Gluten Free and Thirsty: Beer + Science = Estrella Damm’s Daura

Written by on August 24, 2011 in Beer, Gluten Free - 17 Comments

Gluten Free and Thirsty is an ongoing series by Drink Up Columbus’ favorite glutard (that’s the probably-not-PC way to say “has a gluten allergy). For previous Gluten Free articles, click here.

We think this article translates to "Yum" in English

You won’t find me reviewing many gluten free beers. If it’s made from rice or sorghum, forget it, I don’t hate myself enough to trick my brain into thinking I’m drinking beer when I’m actually drinking day-old urine (or something that closely resembles day-old urine). Inflammatory degradation of gluten free beer aside, what I’m trying to say is I’m really not a fan of traditional gluten free beers. Although I appreciate the efforts of brewers who attempt to make tasty alcoholic beverages suitable for the gluten intolerant population, the beer enthusiast within me is usually depressed by the actual taste of the brews. To say the least, there’s a lot left to be desired in the gluten free beer world.

…and along came Daura

Spanish brewery, Estrella Damm, has been doing something special–making gluten free beer from barley malt. They make the beer called Daura “Celiac safe” by reducing the gluten content to an acceptable level, which in this case is 6ppm (<20 ppm of gluten is considered safe for Celiac patients). Their secret process is speculated to be as simple as adding an enzyme to a traditional barley-based beer that breaks down the protein, an enzyme that may or may not closely resemble Brewer’s Clarex, a popular add-in sold to homebrewers to clarify beer.

The best thing about Daura is it tastes like beer. More specifically, it tastes like a boring old lager, but it certainly does not resemble the gluten free beers that make me wretch from the aftertaste of soggy socks. It pours a medium gold with a decent but small head, is slightly hoppy and musky smelling, and tastes exactly like a lager should taste. It tastes like beer, a mediocre beer, but it tastes like actual beer, which is a big step up for glutards in search of brewskies. You can pick Daura up in Columbus at Whole Foods, Giant Eagle Market District, Gentiles, and Weilands. I’ve seen it pop up occasionally in Columbus bars, too.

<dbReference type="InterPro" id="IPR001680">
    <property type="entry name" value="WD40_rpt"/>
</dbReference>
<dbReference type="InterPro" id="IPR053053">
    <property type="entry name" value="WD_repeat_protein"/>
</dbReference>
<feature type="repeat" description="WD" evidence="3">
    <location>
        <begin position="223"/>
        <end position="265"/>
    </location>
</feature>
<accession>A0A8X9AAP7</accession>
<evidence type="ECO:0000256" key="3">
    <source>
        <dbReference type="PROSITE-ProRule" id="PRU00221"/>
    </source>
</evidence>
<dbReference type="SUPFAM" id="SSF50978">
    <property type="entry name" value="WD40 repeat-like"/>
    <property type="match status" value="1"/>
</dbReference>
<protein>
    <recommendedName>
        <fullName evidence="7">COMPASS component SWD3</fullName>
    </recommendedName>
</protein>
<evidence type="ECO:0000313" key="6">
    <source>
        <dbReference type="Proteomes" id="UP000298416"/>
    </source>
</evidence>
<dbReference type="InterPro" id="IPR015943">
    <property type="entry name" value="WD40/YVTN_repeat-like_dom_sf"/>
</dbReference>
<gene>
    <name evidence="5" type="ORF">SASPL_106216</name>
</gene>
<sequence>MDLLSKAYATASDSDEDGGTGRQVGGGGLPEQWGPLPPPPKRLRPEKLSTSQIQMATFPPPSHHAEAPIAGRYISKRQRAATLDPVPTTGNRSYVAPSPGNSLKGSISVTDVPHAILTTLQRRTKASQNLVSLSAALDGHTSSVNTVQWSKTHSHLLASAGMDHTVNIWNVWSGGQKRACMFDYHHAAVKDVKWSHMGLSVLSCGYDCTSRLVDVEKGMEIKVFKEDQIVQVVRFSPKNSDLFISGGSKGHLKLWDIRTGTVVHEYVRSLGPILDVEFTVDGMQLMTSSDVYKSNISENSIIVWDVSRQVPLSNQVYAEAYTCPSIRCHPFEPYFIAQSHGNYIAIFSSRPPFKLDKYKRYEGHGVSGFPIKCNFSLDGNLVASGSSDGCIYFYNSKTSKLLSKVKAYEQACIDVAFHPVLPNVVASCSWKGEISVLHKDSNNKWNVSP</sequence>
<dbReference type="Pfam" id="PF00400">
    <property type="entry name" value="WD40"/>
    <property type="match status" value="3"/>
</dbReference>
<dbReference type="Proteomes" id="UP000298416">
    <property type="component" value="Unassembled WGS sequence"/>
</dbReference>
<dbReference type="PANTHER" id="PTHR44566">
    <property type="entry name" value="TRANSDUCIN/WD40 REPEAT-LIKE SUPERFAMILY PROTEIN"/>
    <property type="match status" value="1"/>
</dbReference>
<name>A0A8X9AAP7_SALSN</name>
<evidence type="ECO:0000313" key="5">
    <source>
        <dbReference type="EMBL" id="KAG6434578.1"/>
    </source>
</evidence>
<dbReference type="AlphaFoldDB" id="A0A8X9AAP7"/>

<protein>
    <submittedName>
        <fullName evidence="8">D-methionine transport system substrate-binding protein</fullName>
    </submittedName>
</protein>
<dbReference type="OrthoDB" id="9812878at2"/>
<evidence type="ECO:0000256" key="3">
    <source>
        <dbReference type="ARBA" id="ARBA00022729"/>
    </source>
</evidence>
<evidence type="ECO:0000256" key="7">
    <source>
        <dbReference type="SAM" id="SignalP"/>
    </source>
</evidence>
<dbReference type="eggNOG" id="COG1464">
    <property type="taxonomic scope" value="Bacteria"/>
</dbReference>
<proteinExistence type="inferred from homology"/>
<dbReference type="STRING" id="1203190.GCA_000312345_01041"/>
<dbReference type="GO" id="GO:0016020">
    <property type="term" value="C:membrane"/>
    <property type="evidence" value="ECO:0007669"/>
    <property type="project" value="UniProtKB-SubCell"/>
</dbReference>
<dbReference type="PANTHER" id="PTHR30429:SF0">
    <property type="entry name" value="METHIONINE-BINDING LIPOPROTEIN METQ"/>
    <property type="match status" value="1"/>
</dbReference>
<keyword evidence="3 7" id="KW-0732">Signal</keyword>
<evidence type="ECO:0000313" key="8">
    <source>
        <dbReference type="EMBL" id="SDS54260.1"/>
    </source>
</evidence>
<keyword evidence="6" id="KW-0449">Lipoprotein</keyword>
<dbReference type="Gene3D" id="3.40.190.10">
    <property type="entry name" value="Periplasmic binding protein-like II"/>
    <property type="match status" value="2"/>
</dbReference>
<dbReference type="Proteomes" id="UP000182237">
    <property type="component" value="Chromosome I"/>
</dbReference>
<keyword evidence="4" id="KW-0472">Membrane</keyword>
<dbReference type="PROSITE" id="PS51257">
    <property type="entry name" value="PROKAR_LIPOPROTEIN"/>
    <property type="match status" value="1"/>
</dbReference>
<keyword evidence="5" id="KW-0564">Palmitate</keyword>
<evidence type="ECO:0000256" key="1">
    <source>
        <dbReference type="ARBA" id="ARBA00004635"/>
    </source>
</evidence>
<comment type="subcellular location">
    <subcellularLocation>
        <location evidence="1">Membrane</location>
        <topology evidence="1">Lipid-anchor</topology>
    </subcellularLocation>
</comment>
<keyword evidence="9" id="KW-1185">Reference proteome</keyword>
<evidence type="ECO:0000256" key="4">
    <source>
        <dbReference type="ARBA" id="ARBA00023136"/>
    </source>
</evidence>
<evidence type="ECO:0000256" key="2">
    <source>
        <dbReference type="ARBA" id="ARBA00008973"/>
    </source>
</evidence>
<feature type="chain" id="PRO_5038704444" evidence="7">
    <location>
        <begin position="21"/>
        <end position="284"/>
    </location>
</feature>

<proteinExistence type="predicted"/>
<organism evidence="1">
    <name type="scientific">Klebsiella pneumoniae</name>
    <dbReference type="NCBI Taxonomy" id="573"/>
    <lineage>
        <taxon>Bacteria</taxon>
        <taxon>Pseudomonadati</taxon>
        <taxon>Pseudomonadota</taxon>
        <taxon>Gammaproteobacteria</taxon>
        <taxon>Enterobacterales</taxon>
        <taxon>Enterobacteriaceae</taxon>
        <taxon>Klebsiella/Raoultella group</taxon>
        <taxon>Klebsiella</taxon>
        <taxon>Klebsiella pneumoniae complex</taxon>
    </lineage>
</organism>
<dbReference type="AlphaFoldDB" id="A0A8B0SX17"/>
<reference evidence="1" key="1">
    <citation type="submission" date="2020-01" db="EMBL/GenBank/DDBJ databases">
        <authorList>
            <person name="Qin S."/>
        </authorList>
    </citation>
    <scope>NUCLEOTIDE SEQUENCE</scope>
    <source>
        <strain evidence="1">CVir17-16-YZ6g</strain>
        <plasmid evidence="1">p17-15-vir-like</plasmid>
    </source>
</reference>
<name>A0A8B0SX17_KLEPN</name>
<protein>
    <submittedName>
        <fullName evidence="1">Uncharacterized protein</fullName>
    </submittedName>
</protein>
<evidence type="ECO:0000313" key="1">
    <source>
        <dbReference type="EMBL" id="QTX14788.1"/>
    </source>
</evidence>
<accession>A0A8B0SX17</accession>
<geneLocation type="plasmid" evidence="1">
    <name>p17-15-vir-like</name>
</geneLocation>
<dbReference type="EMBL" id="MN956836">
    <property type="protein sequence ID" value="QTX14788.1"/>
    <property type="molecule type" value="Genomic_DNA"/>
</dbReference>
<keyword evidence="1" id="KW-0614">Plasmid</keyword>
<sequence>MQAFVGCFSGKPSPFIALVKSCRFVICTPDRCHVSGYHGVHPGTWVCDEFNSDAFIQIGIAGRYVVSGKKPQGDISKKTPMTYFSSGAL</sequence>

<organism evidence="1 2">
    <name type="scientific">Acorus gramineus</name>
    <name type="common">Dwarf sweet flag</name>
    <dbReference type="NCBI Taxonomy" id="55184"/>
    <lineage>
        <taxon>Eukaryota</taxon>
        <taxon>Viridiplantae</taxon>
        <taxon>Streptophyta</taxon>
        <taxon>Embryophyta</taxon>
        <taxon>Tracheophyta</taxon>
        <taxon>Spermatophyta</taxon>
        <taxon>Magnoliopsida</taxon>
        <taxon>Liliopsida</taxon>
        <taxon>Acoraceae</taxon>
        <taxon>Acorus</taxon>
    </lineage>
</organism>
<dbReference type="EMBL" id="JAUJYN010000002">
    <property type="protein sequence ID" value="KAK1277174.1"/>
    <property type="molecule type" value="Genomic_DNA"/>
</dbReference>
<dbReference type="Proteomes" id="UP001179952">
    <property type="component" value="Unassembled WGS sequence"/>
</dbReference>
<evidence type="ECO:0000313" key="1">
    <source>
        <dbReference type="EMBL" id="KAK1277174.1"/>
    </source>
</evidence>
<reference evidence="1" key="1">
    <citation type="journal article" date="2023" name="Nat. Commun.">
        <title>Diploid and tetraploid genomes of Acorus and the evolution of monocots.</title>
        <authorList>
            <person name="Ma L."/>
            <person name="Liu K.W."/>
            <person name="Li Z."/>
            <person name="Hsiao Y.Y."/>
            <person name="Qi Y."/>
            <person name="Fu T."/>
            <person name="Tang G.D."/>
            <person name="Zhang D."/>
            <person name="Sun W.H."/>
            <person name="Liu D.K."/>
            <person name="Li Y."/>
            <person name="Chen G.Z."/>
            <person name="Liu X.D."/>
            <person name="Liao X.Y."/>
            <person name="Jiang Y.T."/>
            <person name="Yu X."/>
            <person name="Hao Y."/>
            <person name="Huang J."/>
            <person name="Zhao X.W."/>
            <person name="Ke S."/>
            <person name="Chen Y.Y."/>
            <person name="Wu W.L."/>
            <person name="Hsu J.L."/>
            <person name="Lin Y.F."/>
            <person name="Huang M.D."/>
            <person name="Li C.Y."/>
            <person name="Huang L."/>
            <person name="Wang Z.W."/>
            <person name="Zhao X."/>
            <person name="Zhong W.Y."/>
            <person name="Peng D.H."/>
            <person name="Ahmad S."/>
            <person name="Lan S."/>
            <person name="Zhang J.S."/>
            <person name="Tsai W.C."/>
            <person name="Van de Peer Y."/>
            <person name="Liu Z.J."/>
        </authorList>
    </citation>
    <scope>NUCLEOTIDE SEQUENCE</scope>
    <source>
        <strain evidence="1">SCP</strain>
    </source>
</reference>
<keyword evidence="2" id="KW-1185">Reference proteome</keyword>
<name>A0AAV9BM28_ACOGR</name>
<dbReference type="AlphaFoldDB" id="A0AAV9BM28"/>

…the problem with beers which “remove gluten”

You won’t find Daura with a big sign boasting its gluten free properties though. Federal regulations are murky as to whether or not products can be labeled “gluten free” if they’re not made from actual, naturally gluten free ingredients. So even if you science the shit out of your beer and remove all of the hordein (the specific name of the gluten protein found in barley), it still may not be labeled gluten free, pending proposed changes to FDA regulations.

…the reality of beer and gluten

One of the most important things to know about beer and gluten is that gluten testing of beers made in the states is almost unheard of because even if a brewery’s beer is safe for the gluten intolerant, they can’t label it that way due to FDA limitations so there’s no point in paying money for the test. The amount of gluten in barley-based beers may actually be extremely minimal because much of the protein hordein is removed during the brewing process, but nobody really knows for sure how much of the protein is in the finished product. There are studies which argue that, in general, most barley based beers are safe for those seeking to maintain a gluten free diet, while other studies debunk this claim, saying that there remains an unacceptable level of gluten protein in beer after the brewing process is finished.

…the verdict?

Estrella Damm and a few other breweries like Sinebrychoff/Carlsberg breweries of Finland are doing a good thing by using science to make beer that tastes like beer which certifiably is safe for those who have a gluten intolerance. But this process is only just now starting to gain traction in Europe, and not at all in the states. Until the label “gluten free” is well defined and consistently regulated, we likely won’t see any improvements in the gluten free beer market.

As a glutarded beer geek, there’s only one thing I can do about this in the meantime and that’s to go all Bill Nye on some beer and use myself as a guinea pig. Armed with some gluten testing kits, my defunct digestive system, and a sleep deprived brain, I’m going to embark on a beer adventure and find out how much gluten is in my most beloved beers, how I react to them, and do a homebrew experiment with Brewer’s Clarex to see what I can do to rectify this ambiguous yet optimistic situation. Because no matter how much my body protests, I’ll always be a hophead and a lover of beer.